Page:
Le-PACO, but the company's attempt to use this trademark on
clothing failed. According to Paco Sport's President Mr. Badr
Jebara, the trademark was not simple enough and the company's
customers did not "want to be bothered" with a French name. Tr.
H. 10/3/96 at 468-69; see also Dx AAAA; Tr. H. 10/3/96 at
Paco Sport has never used the name "Paco Rabanne" on its
products, nor has it ever sold or had any intention of selling
perfumes, cosmetics or toiletries. See Tr. H. 10/3/96 at 436.
In the United States, Paco Rabanne sells fragrances and
cosmetics almost exclusively. See Tr. T. 6/23/98 at 275-76.
During the last ten years, Paco Rabanne's fragrance and cosmetics
sales in this country exceeded $200 million, and the company
spent over $100 million on print, television, and other
advertising. See Tr. T. 6/23/98 at 342. In marked contrast,
Paco Rabanne's clothing sales in this country are minimal. Paco
Rabanne has presented no evidence of any clothing sales in the
United States prior to 1994. Since 1994, the company has sold
only approximately 200 pieces of clothing. See Tr. T. 6/23/98
at 250-53. By 1996, clothing sales had reached only $120,000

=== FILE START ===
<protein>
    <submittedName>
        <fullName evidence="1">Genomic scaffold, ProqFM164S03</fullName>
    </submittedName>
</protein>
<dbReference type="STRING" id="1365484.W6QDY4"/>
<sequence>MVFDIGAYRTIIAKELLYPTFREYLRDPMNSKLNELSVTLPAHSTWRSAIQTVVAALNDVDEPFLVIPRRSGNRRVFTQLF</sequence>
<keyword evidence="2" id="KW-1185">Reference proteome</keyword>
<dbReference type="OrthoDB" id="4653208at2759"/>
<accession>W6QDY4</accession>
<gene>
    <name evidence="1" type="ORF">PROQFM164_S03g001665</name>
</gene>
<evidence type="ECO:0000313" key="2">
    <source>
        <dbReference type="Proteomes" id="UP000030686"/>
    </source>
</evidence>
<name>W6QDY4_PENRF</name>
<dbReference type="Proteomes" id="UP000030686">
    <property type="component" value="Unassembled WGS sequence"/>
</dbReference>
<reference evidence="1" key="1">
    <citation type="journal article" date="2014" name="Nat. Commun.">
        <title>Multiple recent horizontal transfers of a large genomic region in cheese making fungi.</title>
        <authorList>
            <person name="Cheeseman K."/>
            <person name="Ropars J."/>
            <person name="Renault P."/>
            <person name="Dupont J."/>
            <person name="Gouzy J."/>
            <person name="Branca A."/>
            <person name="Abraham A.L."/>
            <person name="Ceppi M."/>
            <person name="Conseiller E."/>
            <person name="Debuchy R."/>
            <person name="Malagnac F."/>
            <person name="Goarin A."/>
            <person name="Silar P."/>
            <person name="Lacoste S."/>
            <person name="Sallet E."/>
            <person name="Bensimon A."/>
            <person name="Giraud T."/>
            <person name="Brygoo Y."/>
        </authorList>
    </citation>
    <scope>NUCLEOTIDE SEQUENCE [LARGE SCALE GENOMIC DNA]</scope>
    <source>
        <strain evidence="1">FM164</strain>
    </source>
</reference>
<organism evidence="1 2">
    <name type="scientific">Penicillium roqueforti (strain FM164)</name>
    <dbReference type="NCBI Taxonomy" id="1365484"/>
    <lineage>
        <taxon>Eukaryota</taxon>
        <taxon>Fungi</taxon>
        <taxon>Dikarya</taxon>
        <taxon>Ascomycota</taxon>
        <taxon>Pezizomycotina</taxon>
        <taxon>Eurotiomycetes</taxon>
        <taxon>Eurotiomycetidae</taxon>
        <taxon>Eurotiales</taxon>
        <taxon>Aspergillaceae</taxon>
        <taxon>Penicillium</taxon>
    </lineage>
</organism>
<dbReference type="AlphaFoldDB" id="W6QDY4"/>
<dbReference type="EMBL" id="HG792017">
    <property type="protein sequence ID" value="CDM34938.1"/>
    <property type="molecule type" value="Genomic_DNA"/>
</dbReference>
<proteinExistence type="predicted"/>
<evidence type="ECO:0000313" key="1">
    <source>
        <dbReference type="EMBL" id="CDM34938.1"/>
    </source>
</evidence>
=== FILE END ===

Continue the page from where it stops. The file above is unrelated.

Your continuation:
annually. See Tr. H. 7/15/96 at 189. Paco Rabanne has presented
no evidence of sales of clothing or related products by its
licensees in this country. See Tr. H. 7/15/96 at 190-91; Tr. T.
6/23/98 at 250.
Over the years, Paco Rabanne has developed and maintained an
upscale and fashionable image. Its target market consists of
fashion-conscious consumers who pay high prices for Paco Rabanne
products. See Tr. T. 6/23/98 at 207-08, 342-43. Paco Rabanne's
fragrances are perceived as symbols of prestige and high social
and economic status. See Tr. T. 6/23/98 at 207, 211-12; Tr. T.
10/1/98 at 372, 389. In the United States, the company
distributes its products through exclusive specialty and
department stores, such as Saks Fifth Avenue, Bloomingdale's and
Lord & Taylor. See Dx QQ; Tr. H. 7/9/96 at 60. Paco Rabanne's
exclusive distributor in the United States, Compar, Inc., makes